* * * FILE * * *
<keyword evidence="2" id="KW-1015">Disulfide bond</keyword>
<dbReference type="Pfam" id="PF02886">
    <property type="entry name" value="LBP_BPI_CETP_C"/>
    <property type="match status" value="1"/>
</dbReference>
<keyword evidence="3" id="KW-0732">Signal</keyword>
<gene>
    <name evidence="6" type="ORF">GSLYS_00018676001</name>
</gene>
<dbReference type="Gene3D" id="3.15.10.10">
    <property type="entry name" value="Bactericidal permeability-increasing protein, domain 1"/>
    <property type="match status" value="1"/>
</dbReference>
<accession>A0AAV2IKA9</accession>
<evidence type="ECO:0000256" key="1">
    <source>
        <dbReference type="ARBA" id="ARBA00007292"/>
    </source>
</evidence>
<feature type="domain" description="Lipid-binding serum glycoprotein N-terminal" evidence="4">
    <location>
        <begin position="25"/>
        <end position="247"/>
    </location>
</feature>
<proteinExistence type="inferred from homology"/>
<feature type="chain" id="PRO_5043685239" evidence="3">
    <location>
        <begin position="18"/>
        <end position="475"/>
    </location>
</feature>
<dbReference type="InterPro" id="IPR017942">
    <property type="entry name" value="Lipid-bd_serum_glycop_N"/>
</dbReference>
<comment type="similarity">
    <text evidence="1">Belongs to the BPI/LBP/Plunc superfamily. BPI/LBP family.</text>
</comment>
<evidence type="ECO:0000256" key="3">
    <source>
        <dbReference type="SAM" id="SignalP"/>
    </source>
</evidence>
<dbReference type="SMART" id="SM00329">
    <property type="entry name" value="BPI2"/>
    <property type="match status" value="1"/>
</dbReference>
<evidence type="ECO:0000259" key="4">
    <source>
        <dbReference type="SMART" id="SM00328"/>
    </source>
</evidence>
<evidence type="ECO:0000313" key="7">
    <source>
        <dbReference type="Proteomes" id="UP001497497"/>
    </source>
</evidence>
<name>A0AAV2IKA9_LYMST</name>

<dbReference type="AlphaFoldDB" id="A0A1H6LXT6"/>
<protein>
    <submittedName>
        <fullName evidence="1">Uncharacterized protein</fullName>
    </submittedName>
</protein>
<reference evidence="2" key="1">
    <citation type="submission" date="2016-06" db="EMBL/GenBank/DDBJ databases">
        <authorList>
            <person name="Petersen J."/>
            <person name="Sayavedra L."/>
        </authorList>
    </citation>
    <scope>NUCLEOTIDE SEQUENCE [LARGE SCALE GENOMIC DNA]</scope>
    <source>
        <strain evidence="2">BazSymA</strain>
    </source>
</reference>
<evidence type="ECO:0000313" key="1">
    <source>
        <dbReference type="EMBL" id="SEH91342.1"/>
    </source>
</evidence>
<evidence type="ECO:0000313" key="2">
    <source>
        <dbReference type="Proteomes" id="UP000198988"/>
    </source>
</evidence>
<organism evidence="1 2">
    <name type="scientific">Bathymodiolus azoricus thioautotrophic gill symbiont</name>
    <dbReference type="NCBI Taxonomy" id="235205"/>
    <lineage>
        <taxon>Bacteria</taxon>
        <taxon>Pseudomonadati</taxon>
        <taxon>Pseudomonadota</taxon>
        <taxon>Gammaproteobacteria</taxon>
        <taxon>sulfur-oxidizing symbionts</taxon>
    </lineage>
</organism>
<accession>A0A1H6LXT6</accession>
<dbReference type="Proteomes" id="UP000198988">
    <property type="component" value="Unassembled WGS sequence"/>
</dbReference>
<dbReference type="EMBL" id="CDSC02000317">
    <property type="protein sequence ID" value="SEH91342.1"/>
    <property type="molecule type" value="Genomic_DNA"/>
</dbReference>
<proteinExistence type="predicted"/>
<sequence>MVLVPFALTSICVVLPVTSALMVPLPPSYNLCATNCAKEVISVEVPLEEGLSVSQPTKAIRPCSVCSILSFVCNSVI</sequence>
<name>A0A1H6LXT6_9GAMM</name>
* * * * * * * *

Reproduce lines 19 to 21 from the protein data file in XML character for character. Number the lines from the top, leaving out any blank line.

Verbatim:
</evidence>
<feature type="domain" description="Lipid-binding serum glycoprotein N-terminal" evidence="4">
    <location>